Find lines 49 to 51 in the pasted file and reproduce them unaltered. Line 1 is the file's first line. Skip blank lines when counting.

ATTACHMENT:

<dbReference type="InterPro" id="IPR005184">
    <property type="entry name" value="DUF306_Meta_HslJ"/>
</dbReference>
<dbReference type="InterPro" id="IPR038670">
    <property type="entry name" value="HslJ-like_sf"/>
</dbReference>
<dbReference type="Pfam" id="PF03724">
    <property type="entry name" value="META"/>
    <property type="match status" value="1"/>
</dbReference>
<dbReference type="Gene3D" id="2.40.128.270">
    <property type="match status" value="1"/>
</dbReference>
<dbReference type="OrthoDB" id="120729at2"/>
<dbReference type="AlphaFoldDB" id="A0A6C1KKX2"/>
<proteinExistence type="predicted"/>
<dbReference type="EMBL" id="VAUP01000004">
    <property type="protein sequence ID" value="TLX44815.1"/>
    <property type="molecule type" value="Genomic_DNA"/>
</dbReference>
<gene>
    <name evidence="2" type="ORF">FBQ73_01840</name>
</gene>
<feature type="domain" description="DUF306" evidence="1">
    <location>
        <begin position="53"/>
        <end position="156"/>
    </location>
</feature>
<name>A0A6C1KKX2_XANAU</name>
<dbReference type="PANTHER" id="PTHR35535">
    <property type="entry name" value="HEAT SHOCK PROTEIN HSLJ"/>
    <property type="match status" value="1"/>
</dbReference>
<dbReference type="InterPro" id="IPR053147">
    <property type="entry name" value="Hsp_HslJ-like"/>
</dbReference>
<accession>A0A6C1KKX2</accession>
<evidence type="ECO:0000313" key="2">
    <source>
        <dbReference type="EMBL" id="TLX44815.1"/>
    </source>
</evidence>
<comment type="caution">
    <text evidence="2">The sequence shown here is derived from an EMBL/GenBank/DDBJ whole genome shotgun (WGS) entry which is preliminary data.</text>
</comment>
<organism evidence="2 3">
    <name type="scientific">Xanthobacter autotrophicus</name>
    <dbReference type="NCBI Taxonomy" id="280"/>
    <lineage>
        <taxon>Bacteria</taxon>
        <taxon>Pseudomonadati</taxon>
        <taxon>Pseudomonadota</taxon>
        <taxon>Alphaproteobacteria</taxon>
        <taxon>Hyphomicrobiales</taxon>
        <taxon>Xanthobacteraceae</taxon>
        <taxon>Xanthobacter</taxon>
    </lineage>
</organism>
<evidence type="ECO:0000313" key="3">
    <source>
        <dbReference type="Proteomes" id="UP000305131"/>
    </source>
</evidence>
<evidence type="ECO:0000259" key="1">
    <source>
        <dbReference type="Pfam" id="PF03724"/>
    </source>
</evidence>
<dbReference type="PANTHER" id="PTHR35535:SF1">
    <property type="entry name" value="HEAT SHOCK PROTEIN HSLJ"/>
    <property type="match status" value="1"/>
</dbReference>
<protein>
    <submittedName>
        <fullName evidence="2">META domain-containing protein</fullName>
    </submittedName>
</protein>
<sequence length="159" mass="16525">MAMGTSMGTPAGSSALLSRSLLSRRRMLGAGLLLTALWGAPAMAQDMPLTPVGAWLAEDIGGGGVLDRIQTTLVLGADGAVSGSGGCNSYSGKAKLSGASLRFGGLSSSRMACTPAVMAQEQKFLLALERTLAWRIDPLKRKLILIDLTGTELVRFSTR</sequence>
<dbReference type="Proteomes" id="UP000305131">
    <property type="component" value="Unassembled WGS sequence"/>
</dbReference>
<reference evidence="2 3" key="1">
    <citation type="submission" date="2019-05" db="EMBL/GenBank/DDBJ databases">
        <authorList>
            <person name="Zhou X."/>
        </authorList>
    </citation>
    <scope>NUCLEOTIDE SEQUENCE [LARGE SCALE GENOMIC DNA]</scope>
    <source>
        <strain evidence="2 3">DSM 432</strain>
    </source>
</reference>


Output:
    <dbReference type="NCBI Taxonomy" id="280"/>
    <lineage>
        <taxon>Bacteria</taxon>